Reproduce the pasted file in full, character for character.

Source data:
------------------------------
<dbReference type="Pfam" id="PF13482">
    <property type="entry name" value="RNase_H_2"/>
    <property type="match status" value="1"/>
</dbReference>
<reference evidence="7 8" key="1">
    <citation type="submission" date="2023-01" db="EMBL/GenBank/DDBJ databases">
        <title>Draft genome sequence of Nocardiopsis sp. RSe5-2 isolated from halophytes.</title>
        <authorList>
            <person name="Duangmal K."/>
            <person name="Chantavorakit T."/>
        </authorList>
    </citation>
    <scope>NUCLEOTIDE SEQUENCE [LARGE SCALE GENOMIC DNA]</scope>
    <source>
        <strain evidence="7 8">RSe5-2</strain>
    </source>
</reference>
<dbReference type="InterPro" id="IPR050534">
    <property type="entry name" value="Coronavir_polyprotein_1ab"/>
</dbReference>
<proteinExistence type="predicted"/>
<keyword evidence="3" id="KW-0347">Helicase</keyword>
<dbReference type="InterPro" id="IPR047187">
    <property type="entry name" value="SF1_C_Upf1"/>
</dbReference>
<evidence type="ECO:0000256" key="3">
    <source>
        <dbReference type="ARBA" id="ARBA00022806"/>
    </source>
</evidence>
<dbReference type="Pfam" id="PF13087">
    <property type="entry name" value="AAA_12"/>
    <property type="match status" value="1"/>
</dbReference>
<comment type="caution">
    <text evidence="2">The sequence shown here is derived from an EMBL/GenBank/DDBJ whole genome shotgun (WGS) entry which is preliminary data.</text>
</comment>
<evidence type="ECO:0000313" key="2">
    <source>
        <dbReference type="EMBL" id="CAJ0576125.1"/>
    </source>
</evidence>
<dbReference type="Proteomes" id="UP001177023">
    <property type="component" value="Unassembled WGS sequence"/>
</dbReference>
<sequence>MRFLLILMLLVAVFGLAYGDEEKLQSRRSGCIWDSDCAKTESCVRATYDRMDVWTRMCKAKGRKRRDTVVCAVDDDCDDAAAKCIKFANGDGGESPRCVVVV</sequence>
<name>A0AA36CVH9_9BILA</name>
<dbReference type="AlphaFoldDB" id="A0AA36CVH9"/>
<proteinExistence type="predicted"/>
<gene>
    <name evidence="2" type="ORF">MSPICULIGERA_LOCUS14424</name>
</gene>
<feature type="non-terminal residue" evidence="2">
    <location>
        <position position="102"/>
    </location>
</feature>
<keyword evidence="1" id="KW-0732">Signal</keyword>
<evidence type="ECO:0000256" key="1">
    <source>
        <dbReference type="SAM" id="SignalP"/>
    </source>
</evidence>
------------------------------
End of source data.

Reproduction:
<dbReference type="Pfam" id="PF13482">
    <property type="entry name" value="RNase_H_2"/>
    <property type="match status" value="1"/>
</dbReference>
<reference evidence="7 8" key="1">
    <citation type="submission" date="2023-01" db="EMBL/GenBank/DDBJ databases">
        <title>Draft genome sequence of Nocardiopsis sp. RSe5-2 isolated from halophytes.</title>
        <authorList>
            <person name="Duangmal K."/>
            <person name="Chantavorakit T."/>
        </authorList>
    </citation>
    <scope>NUCLEOTIDE SEQUENCE [LARGE SCALE GENOMIC DNA]</scope>
    <source>
        <strain evidence="7 8">RSe5-2</strain>
    </source>
</reference>
<dbReference type="InterPro" id="IPR050534">
    <property type="entry name" value="Coronavir_polyprotein_1ab"/>
</dbReference>
<proteinExistence type="predicted"/>
<keyword evidence="3" id="KW-0347">Helicase</keyword>
<dbReference type="InterPro" id="IPR047187">
    <property type="entry name" value="SF1_C_Upf1"/>
</dbReference>
<evidence type="ECO:0000256" key="3">
    <source>
        <dbReference type="ARBA" id="ARBA00022806"/>
    </source>
</evidence>
<dbReference type="Pfam" id="PF13087">
    <property type="entry name" value="AAA_12"/>
    <property type="match status" value="1"/>
</dbReference>
<comment type="caution">
    <text evidence="2">The sequence shown here is derived from an EMBL/GenBank/DDBJ whole genome shotgun (WGS) entry which is preliminary data.</text>
</comment>
<evidence type="ECO:0000313" key="2">
    <source>
        <dbReference type="EMBL" id="CAJ0576125.1"/>
    </source>
</evidence>
<dbReference type="Proteomes" id="UP001177023">
    <property type="component" value="Unassembled WGS sequence"/>
</dbReference>
<sequence>MRFLLILMLLVAVFGLAYGDEEKLQSRRSGCIWDSDCAKTESCVRATYDRMDVWTRMCKAKGRKRRDTVVCAVDDDCDDAAAKCIKFANGDGGESPRCVVVV</sequence>
<name>A0AA36CVH9_9BILA</name>
<dbReference type="AlphaFoldDB" id="A0AA36CVH9"/>
<proteinExistence type="predicted"/>
<gene>
    <name evidence="2" type="ORF">MSPICULIGERA_LOCUS14424</name>
</gene>
<feature type="non-terminal residue" evidence="2">
    <location>
        <position position="102"/>
    </location>
</feature>
<keyword evidence="1" id="KW-0732">Signal</keyword>
<evidence type="ECO:0000256" key="1">
    <source>
        <dbReference type="SAM" id="SignalP"/>
    </source>
</evidence>